Brasov (pronounced Brash-ov) is a gorgeous medieval city located 170 kilometres (105 miles) from Bucharest. I was supposed to spend three nights in Brasov, but I ended up loving it so much I stayed for five. Brasov was a goldilocks city for me: not too big, and not too small. It has quite a lot going on, but is a far cry from bustling Bucharest.

If you are planning to travel to Brasov, here’s my ultimate guide to enjoying the city! Whether you have a day or a week, you’re sure to find plenty of things to do in Brasov and the surrounds.

Introduction to Brasov

Main Square in Brasov Romania

I’m going to be honest that the main reason I wanted to go to Brasov was because I wanted to go to Transylvania (Dracula, woo!). Brasov is one of the biggest cities in Transylvania (the biggest is Cluj Napoca, which I had planned to go to, but skipped over for more time in Brasov).

The city is very, very old (at least to me, as an Aussie!). In the 13th century, it was known as Corona (from the Latin crown, not the beer). It was built by the Transylvanian Saxons, and specifically, a group known as the Teutonic Knights (what a cool name), to protect the city from invasion.

Because Corona was located along a trade route between Western Europe and the Ottoman Empire, it quickly rose as an important market town. The Old Square, still the heart of Brasov, harks back to this time.

In fact, the old square has always been an important place for gathering and selling goods – except during communist times when it was decided that public gatherings were a bit risky. Ah, the good old ‘divide and conquer’ mentality! Briefly during this time, the town was also renamed ‘Stalin’. 

Today, gatherings are welcomed in the old square and the name Stalin has been long banished in favour of returning it to Brasov. Maybe I’m biased, but I do think that’s way nicer. What do you think?

How to get to Brasov from Bucharest

Train in Brasov Romania

It is super easy to get from Bucharest to Brasov via either the bus or the train. I personally chose the train because it was easier and more comfortable, however the bus is slightly cheaper. 

The train goes many times a day, about every two hours. Check the timetable online beforehand – my favourite website is Rome2Rio.

To get the train to Brasov, you need to buy the ticket from the Bucharest North train station on the day. The cost of the ticket was 50 lei (about 11 euro).

The tickets are available about one hour before the scheduled departure, and I suggest you get there at least an hour before – I got there half an hour before, and the line moved so slowly I nearly missed the train! The only reason I got it was because of some kind people who let me to the front of the line.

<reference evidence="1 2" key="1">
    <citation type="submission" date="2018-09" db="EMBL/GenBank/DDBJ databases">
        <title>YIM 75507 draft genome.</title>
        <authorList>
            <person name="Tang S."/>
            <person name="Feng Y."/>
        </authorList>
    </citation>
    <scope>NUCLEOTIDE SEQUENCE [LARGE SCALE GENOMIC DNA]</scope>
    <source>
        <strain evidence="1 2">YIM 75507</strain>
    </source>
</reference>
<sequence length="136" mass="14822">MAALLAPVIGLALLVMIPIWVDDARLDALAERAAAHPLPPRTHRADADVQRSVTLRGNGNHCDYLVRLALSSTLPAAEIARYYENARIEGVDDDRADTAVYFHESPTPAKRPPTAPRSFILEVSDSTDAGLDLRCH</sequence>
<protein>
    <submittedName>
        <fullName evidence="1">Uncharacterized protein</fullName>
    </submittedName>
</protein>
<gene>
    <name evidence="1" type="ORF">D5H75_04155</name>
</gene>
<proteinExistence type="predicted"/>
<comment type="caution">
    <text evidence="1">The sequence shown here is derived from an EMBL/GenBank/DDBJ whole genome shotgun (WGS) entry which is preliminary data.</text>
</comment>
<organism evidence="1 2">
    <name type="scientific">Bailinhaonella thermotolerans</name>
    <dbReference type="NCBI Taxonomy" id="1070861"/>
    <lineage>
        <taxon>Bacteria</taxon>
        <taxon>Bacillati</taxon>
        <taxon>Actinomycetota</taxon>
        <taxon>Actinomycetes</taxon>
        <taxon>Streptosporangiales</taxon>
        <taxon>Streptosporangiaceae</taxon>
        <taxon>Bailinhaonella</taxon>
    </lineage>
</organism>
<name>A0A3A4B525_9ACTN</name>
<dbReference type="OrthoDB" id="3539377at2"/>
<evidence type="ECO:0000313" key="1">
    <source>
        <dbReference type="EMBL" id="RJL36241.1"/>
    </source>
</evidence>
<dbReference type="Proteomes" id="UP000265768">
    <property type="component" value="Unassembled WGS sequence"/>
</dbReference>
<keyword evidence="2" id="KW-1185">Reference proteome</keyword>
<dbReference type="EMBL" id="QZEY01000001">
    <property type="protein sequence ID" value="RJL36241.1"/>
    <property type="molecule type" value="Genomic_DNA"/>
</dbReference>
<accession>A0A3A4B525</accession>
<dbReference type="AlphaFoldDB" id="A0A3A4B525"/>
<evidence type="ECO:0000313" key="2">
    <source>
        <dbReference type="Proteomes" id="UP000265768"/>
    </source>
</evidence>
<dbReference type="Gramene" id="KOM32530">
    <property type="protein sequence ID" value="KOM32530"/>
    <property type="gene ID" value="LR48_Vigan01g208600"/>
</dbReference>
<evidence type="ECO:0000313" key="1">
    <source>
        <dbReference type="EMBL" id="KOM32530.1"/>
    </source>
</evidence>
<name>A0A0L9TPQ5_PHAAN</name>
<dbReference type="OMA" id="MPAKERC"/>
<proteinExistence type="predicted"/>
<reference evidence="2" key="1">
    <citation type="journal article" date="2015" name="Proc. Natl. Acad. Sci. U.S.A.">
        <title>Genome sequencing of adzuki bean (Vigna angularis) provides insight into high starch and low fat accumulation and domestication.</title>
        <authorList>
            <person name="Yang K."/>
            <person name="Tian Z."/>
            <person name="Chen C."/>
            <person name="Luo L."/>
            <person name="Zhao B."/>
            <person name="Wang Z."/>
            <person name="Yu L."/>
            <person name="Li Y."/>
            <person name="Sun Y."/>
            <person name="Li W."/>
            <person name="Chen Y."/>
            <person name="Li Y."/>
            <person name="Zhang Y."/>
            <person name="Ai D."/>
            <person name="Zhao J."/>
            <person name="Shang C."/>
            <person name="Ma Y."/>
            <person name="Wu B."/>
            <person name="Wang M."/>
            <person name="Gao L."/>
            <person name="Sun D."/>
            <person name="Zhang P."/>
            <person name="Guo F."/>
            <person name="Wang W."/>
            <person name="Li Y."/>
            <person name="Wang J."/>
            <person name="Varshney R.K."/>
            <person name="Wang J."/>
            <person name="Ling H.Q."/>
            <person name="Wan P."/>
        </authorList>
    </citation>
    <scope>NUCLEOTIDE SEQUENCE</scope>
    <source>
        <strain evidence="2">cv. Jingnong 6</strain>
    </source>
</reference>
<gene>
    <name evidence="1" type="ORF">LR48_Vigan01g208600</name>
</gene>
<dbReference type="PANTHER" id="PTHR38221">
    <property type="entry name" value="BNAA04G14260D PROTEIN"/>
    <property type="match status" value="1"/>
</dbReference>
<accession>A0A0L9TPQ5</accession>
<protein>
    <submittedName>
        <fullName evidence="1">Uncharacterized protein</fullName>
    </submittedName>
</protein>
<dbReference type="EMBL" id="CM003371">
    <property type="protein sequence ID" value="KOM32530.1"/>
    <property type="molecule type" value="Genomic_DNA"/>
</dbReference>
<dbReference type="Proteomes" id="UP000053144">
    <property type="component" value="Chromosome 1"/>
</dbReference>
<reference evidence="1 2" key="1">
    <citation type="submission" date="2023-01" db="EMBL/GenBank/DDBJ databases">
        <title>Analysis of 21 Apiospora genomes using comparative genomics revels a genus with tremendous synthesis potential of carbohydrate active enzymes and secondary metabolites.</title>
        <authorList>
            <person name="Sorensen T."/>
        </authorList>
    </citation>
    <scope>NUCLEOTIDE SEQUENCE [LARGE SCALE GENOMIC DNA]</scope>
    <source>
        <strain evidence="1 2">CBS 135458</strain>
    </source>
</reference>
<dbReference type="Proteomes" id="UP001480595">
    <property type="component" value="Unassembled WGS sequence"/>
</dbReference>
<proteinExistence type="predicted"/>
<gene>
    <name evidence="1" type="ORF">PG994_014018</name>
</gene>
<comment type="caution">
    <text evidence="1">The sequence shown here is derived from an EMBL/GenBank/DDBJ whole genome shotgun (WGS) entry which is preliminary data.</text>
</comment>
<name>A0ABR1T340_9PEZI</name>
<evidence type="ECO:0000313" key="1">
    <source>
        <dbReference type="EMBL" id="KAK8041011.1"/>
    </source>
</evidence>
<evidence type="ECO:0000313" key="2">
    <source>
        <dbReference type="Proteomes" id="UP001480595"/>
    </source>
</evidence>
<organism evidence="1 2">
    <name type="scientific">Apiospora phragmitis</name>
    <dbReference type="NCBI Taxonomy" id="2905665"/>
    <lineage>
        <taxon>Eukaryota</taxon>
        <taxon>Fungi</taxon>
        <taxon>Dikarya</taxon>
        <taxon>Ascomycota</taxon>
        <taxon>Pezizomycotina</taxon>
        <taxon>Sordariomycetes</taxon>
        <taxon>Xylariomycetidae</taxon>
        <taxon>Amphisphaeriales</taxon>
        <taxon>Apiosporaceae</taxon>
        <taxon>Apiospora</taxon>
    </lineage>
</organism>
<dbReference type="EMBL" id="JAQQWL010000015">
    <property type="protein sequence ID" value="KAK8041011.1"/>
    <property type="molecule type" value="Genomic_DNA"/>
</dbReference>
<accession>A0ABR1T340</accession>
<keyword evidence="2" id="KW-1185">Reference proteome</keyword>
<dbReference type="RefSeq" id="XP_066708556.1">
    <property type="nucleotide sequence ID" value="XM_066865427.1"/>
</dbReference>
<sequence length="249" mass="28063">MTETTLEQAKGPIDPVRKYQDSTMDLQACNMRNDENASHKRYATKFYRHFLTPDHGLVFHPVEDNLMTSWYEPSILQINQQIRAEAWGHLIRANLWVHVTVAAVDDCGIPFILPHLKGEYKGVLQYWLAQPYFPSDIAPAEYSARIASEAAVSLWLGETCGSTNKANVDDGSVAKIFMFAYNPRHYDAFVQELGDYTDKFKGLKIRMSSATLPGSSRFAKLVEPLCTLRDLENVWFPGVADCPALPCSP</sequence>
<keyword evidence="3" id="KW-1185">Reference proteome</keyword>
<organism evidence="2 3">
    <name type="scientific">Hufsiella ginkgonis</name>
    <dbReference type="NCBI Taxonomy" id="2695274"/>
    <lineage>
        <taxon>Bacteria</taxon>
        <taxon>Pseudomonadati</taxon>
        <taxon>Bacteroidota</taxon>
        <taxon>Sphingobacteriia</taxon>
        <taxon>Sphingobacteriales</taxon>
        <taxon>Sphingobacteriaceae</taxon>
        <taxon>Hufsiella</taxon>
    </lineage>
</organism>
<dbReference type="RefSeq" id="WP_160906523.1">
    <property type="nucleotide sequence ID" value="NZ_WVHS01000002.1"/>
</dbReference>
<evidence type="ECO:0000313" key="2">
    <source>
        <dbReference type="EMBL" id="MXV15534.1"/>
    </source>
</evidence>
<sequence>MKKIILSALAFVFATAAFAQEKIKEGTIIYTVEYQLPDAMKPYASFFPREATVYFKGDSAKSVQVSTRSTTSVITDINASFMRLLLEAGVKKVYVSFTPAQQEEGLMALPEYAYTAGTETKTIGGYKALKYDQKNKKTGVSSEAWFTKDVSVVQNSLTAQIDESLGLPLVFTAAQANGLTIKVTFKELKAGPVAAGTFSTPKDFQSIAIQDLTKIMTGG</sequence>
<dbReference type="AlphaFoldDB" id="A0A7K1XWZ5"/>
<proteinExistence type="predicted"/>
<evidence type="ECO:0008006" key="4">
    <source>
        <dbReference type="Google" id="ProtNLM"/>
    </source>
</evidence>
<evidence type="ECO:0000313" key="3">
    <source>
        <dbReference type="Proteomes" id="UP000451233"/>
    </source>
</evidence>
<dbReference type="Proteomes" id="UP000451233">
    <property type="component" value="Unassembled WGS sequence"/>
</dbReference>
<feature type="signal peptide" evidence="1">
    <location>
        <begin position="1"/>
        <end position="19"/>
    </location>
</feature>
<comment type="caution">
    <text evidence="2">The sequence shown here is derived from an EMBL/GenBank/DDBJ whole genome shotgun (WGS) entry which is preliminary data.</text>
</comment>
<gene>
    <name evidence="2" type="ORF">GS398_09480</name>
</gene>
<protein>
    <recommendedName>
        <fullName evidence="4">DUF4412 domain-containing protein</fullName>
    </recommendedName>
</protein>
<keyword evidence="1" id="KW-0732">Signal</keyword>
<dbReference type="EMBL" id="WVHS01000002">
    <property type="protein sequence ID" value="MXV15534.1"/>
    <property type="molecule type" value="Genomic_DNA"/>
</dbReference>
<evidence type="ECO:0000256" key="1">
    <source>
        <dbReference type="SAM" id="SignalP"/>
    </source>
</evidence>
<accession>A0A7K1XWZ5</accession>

Once you have your ticket, you need to find your train! This is not quite as easy as it sounds – be aware that there are many train carriages on every platform and they are not all going to the same destination. You need to check the train number and destination – you should be able to see a paper sign in the window of the train, which you can check against your ticket.

Once  you are on the train, find your seat – the number is written next to the word Locuri (which, amazingly, means ‘seat’ in Romanian – thanks Google Translate!) Once you’re sitting, put your ticket somewhere safe for when the ticket conductor comes to check (don’t be like me, and end up awkwardly pulling stuff out of your pockets desperately trying to remember where you put it). 

Take note of when the ticket says you’ll be getting into Brasov, as the stations are really not well signposted and I was kind of stressed out wondering ‘is this Brasov? Is this Brasov?’. Although Brasov was better signposted than the smaller stops along the way, I was still relieved when we pulled in around the right time so I was sure it was the right place.

Snowy path in Brasov Romania

Getting Around Brasov

I found Brasov really easy to walk on foot, and just explored pretty much the entire city by walking. To get from the train to my hostel, I did get an Uber as its easy, cheap and safe. There’s also a cheap public bus system which is 2 lei for a ticket, but I didn’t use it.

Where to Stay in Brasov

There are plenty of accommodation options in Brasov, owing to its reputation as a travellers’ town. Whether you’re looking for bare basics or something luxurious, you’re sure to find it in Brasov.

It’s no secret that I’m a fan of backpackers’ hostels, and I really hit the jackpot in Brasov! I loved staying at Kismet Dao hostel(☁), a friendly and clean hostel located near Union Square, about a ten minute walk to the main square in Brasov. 

Kismet Dao is not the cheapest hostel in Brasov, but I think it is the best value. For the price (which is very, very affordable) you get a free welcome drinks, a free basic but tasty breakfast and free towels. The staff are also lovely and so helpful.

I can’t make any personal recommendations for other places to stay since I pretty much became part of the furniture at Kismet Dao and nowhere else got a look in, but there are plenty of options for all budgets over at my favourite non-hostel booking website, Hotels Combined(☁)

Where to Eat and Drink in Brasov

I was dedicated to finding delicious local food while I was in Brasov, and I wasn’t disappointed! I managed to eat at a few nice places. I also managed to get tipsy drinking way too much Romanian wine one evening, so I also have a few recommendations… although let’s be honest, everything seems better with a vino in hand!

Tuica in Brasov Romania

Where to Eat Romanian Food in Brasov

For a great place to eat in Brasov near the main square, I really enjoyed La Ceaun. It was here that I had my first taste of ‘Romanian Rolls’ and the Romanian favourite of polenta. Very tasty, and in a beautiful setting as well!